|RACQ wants all drivers - including innocent ones - |
blood tested if hospitalised after a car crash.
RACQ executive general manager Paul Turner says data on the prevalence of drink-driving is "erratic" because blood alcohol testing is not compulsory after injuries in car accidents.
RACQ has called for changes to legislation to make blood testing compulsory for motorists hospitalised after a car crash.
RACQ executive general manager Paul Turner said data on the prevalence of drink-driving was "erratic" because blood alcohol testing isn't compulsory and he claimed if it was introduced, it would bring Queensland in line with NSW, Victoria, the ACT and the Northern Territory where it is mandatory.
Readers of The Courier-Mail have nominated drink-driving as an area of concern in the Traffic Hot Spots: You Drive the Change campaign and called for more random breath testing from Brisbane through to Cairns.
Alcohol and drug driving is the main factor in about 30 per cent of fatal crashes in Queensland, while one in five drivers that die on Australian roads have a blood alcohol content exceeding the legal limit, according to the Centre for Accident Research and Road Safety - Queensland.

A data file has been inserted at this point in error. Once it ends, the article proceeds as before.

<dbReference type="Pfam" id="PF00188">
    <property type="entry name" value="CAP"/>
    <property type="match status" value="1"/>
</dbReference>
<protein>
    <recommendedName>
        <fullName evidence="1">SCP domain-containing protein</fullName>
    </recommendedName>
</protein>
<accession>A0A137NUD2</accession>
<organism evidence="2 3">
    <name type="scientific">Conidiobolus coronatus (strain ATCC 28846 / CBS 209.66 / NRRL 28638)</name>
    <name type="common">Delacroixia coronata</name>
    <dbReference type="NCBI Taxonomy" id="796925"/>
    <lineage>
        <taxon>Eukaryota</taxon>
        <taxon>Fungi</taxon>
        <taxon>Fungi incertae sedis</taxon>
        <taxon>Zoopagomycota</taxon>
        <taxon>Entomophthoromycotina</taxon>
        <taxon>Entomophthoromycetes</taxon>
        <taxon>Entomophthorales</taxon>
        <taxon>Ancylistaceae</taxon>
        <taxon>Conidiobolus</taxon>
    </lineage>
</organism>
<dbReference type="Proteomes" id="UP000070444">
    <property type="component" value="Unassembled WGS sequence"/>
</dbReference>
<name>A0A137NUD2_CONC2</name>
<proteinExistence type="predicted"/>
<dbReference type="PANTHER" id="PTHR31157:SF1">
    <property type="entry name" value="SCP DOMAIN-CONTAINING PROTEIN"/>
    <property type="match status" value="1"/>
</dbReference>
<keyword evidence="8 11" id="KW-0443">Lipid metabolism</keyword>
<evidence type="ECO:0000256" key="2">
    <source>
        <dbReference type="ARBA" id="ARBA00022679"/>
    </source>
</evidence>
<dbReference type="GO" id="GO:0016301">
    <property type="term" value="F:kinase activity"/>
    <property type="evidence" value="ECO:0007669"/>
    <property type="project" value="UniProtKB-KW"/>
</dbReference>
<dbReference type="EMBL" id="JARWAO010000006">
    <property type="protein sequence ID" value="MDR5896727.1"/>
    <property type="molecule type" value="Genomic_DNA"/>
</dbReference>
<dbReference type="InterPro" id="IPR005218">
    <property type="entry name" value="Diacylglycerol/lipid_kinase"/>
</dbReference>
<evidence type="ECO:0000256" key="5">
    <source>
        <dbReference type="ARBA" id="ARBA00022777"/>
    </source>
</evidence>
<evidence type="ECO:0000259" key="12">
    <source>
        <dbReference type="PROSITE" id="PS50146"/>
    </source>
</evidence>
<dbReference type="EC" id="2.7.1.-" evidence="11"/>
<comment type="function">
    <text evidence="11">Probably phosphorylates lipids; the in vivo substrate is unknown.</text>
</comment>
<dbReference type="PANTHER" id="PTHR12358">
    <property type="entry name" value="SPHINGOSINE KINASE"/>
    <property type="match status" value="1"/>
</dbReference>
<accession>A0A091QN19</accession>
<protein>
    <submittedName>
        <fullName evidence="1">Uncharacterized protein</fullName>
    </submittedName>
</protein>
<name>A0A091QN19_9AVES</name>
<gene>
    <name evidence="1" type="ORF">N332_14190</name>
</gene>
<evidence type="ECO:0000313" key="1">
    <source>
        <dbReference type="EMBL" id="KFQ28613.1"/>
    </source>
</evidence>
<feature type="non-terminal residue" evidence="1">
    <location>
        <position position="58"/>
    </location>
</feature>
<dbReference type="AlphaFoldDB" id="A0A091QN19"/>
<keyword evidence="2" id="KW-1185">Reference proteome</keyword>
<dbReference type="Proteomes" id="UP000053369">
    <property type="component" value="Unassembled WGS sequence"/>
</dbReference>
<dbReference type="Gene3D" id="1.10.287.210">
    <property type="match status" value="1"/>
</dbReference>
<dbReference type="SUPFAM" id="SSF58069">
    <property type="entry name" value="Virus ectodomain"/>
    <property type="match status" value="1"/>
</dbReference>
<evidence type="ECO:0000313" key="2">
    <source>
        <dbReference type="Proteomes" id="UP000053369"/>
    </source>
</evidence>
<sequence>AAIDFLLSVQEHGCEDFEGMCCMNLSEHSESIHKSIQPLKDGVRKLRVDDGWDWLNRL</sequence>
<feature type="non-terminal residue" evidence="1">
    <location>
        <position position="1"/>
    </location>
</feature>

A spokeswoman for Police Minister Jack Dempsey said: "It is police policy to breath test drivers after an accident if they are able, and if hospitalised to require a blood test".
Mr Turner said this left blood testing to the discretion of time-poor police officers and he added drunk drivers were capitalising on this by flying under police radar.
"We suspect that motorists who have been involved in a crash who have illegal blood alcohol content are slipping through the net at the moment. There's a loophole there which allows them to because they know testing's not compulsory," Mr Turner said.
"It's not compulsory to do it and police are busy so whether they feel it will have an impact on an investigation, they obviously do do it but they don't have to.
"We understand police can only do what they can. If it is compulsory we think that will definitely help in gathering the information we need around what the blood alcohol limit should be."
RACQ is not in favour of lowering the blood alcohol limit but Mr Turner said data from compulsory blood tests would show the true impact of alcohol on drivers.
A spokesman for Mr Dempsey ruled out a review of the policy, saying it wasn't a current priority for the new government.
COMMENT: The plan by RACQ official Paul Turner to treat every driver involved in an accident in Queensland as guilty until proven innocent overturns the discretionary nature of breath and blood testing in Queensland since it was introduced in 1968. Police Minister Jack Dempsey has given a huge backhander to Paul Turner who has taken 44 years to work out that there might be a loophole in the state legislation. What's your next brilliant idea Paul Turner?